ASX-listed real estate investment manager Centuria Capital Group has acquired a A$21.5 million ($14.4 million; €13.2 million) protected cropping facility in South Australia, boosting its unlisted Centuria Agriculture Fund to A$351 million in assets under management.
The facility’s vendor, hydroponic vegetable producer P’Petual Holdings, will continue to operate it with the backing of Centuria.
This fourth acquisition for CAF – which launched at the start of the 2023 financial year – is made up of 6ha of greenhouses and 6ha of double-skinned plastic glasshouses within a 59ha property in the Adelaide Plains region, 38km north of Adelaide.
The facilities could produce 1,488 tonnes of tomatoes, 136 tonnes of cucumbers, 517 tonnes of eggplants and 43 tonnes of capsicums each year.
Centuria head of agriculture Andrew Tout said the open-end CAF had no set fundraising target, but that the firm expects it to grow to more than A$1 billion.
“We’ve got no set timeframes; we’ll do it as the right opportunities present themselves, and we’ll get there by making more acquisitions like this where we’ve got high-quality properties with a big focus on having the right operators investing in the right industries,” he told Agri Investor.
Tout said CAF aims to find “best-in-class facilities” that are unaffected by negative weather events and can produce all year round.
“Your typical outdoor production system is exposed to the elements and it’s also very seasonal, so your production periods are very limited.
“The main attraction to these [CAF] assets is continuity of supply and the ability for producers to produce a high-quality product with much lower inputs, therefore the efficiencies of these are significant.”
Tout said the Adelaide Plains acquisition reflected CAF’s strategy of acquiring high-quality assets after rigorous assessment.
“All the assets have different attributes. They might be very similar to look at, but each of them requires full and proper due diligence in their own right.”
Typically, the fund’s assets continue to operate under the management of their vendor, who leases the facility from Centuria.
Tout said this model was a win-win for both Centuria and P’Petual.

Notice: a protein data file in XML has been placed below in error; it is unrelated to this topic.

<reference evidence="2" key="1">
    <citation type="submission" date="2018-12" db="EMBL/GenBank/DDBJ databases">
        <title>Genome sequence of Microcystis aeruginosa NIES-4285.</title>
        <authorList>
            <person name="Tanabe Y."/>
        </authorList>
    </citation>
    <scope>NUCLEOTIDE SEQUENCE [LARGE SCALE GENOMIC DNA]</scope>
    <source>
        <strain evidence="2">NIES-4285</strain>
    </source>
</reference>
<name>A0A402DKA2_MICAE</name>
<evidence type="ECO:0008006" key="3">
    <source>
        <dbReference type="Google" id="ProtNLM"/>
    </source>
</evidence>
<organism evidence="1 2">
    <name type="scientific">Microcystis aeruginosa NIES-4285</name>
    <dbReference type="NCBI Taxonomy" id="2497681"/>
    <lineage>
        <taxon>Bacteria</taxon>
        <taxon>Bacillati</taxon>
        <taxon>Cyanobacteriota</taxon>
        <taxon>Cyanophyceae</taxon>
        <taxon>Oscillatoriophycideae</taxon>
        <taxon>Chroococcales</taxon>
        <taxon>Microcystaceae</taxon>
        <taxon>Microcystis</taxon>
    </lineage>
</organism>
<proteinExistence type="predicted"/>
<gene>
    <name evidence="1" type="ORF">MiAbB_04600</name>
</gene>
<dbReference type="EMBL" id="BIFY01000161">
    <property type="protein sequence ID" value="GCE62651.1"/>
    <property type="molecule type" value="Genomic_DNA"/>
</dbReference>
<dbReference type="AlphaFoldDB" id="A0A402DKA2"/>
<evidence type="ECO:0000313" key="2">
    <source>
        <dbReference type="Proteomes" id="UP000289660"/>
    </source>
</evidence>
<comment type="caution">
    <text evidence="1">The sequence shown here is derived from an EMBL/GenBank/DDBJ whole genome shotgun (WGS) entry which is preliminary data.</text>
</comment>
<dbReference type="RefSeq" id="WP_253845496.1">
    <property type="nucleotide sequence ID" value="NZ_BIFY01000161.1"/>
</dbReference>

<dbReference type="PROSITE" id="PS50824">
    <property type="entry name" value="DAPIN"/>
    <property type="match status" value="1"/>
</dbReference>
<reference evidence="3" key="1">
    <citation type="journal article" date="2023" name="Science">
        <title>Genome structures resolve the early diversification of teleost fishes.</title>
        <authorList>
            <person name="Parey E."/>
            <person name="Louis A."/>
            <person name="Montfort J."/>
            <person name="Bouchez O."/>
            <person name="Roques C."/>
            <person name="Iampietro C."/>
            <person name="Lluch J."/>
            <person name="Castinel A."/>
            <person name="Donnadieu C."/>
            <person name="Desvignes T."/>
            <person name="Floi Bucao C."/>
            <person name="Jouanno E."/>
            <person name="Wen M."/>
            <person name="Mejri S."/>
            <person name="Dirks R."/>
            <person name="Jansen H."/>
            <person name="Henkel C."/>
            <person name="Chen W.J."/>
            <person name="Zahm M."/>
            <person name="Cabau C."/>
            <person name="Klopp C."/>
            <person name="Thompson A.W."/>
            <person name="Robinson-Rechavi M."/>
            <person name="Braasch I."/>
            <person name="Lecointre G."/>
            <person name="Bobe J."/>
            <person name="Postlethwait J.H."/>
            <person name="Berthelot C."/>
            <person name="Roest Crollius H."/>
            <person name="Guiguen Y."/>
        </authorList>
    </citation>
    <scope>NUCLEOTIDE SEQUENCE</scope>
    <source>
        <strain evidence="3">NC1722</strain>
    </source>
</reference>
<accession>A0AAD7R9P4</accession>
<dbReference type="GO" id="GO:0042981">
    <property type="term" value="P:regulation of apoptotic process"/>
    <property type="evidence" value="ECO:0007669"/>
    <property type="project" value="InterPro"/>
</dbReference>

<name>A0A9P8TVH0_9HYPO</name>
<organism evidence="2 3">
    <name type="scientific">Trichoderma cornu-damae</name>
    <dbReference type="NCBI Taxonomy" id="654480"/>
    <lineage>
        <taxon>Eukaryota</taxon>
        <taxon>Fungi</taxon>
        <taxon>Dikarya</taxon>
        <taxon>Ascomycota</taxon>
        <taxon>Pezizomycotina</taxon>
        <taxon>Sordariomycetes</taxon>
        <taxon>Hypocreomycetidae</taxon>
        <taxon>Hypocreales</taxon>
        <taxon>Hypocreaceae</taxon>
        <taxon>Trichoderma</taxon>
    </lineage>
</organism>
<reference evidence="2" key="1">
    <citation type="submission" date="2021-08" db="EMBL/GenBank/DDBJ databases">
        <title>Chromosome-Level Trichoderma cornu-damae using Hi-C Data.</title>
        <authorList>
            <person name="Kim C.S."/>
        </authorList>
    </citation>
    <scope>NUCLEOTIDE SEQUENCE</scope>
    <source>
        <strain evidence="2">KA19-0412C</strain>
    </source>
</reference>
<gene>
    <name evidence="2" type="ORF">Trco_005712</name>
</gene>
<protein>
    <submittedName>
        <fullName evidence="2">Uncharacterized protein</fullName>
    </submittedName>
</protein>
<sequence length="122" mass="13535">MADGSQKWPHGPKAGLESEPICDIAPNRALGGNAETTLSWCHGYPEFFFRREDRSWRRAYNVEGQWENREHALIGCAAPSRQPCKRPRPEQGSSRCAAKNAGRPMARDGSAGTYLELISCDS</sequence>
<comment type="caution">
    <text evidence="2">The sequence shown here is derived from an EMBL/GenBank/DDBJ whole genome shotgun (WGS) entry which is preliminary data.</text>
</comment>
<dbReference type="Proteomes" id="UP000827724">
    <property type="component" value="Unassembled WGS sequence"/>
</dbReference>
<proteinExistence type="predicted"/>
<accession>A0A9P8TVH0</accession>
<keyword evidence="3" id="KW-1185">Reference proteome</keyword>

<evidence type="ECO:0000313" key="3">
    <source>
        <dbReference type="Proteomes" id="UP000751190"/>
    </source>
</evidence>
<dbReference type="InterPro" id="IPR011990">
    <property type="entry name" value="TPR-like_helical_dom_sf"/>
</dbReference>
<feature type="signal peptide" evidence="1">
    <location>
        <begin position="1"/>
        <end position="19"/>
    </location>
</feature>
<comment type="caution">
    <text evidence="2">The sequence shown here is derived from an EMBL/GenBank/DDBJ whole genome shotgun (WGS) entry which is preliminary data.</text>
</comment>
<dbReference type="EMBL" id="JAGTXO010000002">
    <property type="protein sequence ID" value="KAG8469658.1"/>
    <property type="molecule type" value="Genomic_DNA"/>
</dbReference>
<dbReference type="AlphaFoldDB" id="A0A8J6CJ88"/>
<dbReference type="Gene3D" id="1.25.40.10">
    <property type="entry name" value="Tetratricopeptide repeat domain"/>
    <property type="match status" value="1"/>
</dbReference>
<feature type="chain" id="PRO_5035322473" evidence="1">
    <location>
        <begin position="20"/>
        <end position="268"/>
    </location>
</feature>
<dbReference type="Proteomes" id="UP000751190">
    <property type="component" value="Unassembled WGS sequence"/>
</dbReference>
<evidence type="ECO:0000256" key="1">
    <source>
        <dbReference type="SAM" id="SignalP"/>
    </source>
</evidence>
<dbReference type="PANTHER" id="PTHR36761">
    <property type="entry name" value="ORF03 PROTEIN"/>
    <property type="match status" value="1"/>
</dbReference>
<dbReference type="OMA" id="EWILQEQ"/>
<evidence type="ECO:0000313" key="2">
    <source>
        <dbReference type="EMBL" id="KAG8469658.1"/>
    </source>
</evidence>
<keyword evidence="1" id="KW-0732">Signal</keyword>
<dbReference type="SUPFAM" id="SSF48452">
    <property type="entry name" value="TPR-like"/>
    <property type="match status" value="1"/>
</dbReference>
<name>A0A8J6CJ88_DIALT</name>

“The reality is that glasshouses are very capital-intensive; they’re quite expensive to build.
“That’s one of the real benefits for our tenants – it allows them to operate under a capital-light model and have the capacity to expand when market demand is available.”
The deal has already produced one such result, with Centuria having submitted an application for an additional 4ha glasshouse, boosting P’Petual’s production space to 16ha.
Tout expected the completion of this development within the next two years.
This expansion aside, Tout said it will be “business as usual” for Centuria’s tenant.
“They’ll continue to do what they’ve always done, and we’ll work alongside them in whichever way is required to help them succeed.”
Centuria Capital Group currently has A$21 billion in assets under management.
Tout said Centuria viewed its agricultural investments as an extension of its primary focus on real estate.
“The learnings of Centuria over the last 30 years are all being applied to the acquisitions that we make in the agriculture fund, so it’s a broader extension of the existing business.”
The Adelaide Plains acquisition is the fourth asset in Centuria’s CAF.
CAF’s first acquisition was the A$177 million Flavorite Warragul Glasshouse in Victoria from Flavorite, a business formerly owned by Roc Partners-managed funds. The asset has a 33.4ha glasshouse with 5ha of blueberries and a significant packing facility.
The second acquisition was the A$70 million Sundrop Farms in Port Augusta, about 270km north of Adelaide Plains, an energy-efficient 20ha tomato greenhouse that exclusively supplies Coles supermarkets, acquired from infrastructure asset manager Morrison.
The third asset was another 20ha tomato glasshouse in Guyra, New South Wales, operated by the Costa Group.
With 12ha of protected cropping, the Adelaide Plains asset is CAF’s smallest acquisition to date.